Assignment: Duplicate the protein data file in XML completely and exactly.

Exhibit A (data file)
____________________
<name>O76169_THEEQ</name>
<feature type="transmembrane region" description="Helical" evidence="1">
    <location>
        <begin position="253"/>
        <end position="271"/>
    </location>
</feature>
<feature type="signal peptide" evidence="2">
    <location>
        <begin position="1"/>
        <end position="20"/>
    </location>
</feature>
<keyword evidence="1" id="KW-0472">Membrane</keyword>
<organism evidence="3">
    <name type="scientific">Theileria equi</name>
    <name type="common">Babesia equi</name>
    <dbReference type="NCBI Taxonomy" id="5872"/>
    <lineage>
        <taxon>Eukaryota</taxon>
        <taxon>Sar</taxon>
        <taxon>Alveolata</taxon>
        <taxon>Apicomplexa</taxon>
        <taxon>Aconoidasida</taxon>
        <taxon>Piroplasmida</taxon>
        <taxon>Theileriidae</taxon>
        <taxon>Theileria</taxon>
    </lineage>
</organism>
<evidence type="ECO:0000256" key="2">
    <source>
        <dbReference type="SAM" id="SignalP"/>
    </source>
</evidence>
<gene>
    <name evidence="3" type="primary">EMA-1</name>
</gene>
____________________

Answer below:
<name>O76169_THEEQ</name>
<feature type="transmembrane region" description="Helical" evidence="1">
    <location>
        <begin position="253"/>
        <end position="271"/>
    </location>
</feature>
<feature type="signal peptide" evidence="2">
    <location>
        <begin position="1"/>
        <end position="20"/>
    </location>
</feature>
<keyword evidence="1" id="KW-0472">Membrane</keyword>
<organism evidence="3">
    <name type="scientific">Theileria equi</name>
    <name type="common">Babesia equi</name>
    <dbReference type="NCBI Taxonomy" id="5872"/>
    <lineage>
        <taxon>Eukaryota</taxon>
        <taxon>Sar</taxon>
        <taxon>Alveolata</taxon>
        <taxon>Apicomplexa</taxon>
        <taxon>Aconoidasida</taxon>
        <taxon>Piroplasmida</taxon>
        <taxon>Theileriidae</taxon>
        <taxon>Theileria</taxon>
    </lineage>
</organism>
<evidence type="ECO:0000256" key="2">
    <source>
        <dbReference type="SAM" id="SignalP"/>
    </source>
</evidence>
<gene>
    <name evidence="3" type="primary">EMA-1</name>
</gene>